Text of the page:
This Great Egret just caught his lunch of choice, some unfortunate aquatic creature.
I consider my five recipes this week as “good picks,” and worthy of any table. After 23 months of cooking through River Cottage Veg, our Cottage Cooking Club has almost cooked-through-the-book. Hugh’s simple and tasty recipes this month, POTATO DAUPHINOISE, ASPARAGUS PIZZA and LENTILS with BEETS and FETA are three I’ll make again.
It took 5 minutes to slice the potatoes for the dauphinoise with this safe, inexpensive OXO mandoline.
A Shortbread Tip: Cut the shortbread into the desired pieces/slices while it’s still warm.
I used my oblong tart pan for these bars but any over-safe container will work.
Enjoy these recipes. Have any of you adopted some tips, have clues to lessen anxiety and have more fun in the kitchen? A penny for your Tips.
A Successful Meal.
POTATO DAUPHINOISE by Hugh Fearnley-Whittingstall, River Cottage Veg
2 TBS butter
2 pounds potatoes
1 2/3 C heavy cream
2 large garlic cloves, crushed
¼ teaspoon freshly grated nutmeg
Sea salt and freshly ground black pepper
1. Preheat the oven to 325 degrees. Rub a large casserole dish liberally with the butter.
2. Peel the potatoes and slice them thinly, either with a sharp knife or a mandoline. In a large bowl, whisk together the cream, garlic and nutmeg and season well with salt and pepper. Toss the potatoes in the creamy mixture, then layer them in the gratin dish, spreading them as flat and evenly as you can. Pour over any remaining cream.
3. Bake for 1¼ -1½ hours, pressing down with a spatula every 15 minutes or so to compress the potatoes and stop them drying out. The gratin is ready when the top is golden and bubbling and the potatoes are tender.
4. You may want to turn the oven up for the last 5 minutes to achieve a bit of extra bubbling crispness. Leave to stand for 5 minutes or so before serving.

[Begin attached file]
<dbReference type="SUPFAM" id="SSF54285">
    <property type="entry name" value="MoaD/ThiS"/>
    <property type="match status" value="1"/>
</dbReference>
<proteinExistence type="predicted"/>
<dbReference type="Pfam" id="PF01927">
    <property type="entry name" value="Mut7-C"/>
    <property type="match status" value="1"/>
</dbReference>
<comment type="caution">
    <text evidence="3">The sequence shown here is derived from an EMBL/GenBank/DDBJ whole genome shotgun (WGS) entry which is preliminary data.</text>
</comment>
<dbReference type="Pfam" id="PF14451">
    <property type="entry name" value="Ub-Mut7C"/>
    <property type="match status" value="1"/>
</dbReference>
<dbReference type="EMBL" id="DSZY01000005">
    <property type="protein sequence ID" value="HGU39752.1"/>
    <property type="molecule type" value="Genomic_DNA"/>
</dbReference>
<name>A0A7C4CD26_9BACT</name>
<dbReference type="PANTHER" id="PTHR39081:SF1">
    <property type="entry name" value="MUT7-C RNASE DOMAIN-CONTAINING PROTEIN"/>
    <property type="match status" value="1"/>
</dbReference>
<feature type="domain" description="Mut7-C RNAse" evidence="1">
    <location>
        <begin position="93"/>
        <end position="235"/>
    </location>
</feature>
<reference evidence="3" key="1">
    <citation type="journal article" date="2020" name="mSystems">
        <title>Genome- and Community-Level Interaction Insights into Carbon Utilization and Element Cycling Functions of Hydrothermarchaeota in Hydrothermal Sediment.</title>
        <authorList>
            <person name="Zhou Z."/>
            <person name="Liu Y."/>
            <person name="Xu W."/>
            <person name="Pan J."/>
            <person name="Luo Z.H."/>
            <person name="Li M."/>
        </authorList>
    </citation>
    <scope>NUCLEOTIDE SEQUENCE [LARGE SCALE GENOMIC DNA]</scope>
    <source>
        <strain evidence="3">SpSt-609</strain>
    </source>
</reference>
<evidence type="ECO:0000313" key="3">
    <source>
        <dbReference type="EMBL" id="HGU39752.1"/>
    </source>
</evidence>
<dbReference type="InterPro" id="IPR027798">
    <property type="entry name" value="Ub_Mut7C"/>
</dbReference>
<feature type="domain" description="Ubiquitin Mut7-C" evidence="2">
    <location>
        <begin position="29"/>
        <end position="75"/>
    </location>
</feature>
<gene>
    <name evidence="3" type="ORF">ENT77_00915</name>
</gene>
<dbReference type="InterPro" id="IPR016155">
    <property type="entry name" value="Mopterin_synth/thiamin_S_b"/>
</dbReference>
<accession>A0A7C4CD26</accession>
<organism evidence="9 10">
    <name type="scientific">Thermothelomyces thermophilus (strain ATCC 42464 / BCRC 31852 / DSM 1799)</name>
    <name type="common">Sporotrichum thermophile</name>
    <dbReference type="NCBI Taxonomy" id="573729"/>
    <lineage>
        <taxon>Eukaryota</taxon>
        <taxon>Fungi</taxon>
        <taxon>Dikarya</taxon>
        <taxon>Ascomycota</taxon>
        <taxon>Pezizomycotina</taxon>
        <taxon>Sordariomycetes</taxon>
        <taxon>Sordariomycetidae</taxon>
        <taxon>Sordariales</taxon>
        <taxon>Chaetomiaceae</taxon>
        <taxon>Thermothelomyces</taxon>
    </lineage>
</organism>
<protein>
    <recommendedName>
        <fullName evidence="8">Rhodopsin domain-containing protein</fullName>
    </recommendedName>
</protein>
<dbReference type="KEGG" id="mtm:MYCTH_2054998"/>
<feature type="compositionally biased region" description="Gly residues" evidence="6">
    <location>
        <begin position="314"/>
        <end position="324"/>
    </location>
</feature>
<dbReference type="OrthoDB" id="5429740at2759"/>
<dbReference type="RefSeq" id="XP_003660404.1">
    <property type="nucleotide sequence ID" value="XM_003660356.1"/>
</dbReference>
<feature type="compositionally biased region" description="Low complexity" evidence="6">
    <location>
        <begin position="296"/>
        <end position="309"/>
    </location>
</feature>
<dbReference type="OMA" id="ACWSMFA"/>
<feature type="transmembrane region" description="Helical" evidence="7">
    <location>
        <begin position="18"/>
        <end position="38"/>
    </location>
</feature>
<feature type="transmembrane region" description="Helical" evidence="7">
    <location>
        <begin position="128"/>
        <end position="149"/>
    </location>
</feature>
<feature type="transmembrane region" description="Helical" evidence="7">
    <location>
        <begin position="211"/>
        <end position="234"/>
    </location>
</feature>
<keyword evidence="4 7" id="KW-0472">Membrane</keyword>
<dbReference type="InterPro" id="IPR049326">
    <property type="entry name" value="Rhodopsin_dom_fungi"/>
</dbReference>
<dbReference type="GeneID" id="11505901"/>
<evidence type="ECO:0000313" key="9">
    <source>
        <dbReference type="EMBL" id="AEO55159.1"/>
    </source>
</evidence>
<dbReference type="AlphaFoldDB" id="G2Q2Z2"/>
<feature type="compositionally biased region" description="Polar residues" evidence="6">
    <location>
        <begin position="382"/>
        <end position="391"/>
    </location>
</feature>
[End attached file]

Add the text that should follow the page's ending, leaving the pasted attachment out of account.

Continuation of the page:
TIPS & TECHNIQUES
1. Use half potato/ half celery root OR half potato/half turnip to add a new dimension to the dish.
2. You can use half cream and half milk for a healthier version.
3. I halved the recipe and used a smaller ovenproof casserole dish. I also sprinkled parmesan on top at the last moment because I had it. Not necessary at all. Save yourself the calories.
ASPARAGUS PIZZA by Hugh Fearnley-Whittingstall, River Cottage Veg
The softened, caramelized sliced onions are this pizza’s “sauce”.
Makes 2 small or 1 large pizzas
Pizza Dough, Make your own or use store-bought pizza dough.
3 tablespoons olive oil, plus a little extra to trickle
2 Onions, halved and thinly slices
Sea salt and freshly ground black pepper
About 12 ounces slender asparagus spears, trimmed
2 balls of buffalo mozzarella (about 4 ounces)
A little grated Parmesan, hard goat cheese, or other well-flavored hard cheese
1. Prepare the dough according to package or your directions.
2. Preheat the oven to 450 degrees°F.
3. Heat the olive oil in a frying pan over medium heat and add the onions. Once sizzling, decrease the heat to low and cook gently, stirring from time to time, until the onions are soft and golden, about 15 minutes. Season with salt and pepper.
4. Roll out the pizza dough as thinly as you can with a rolling pin and then by hand and divide in half if you wish.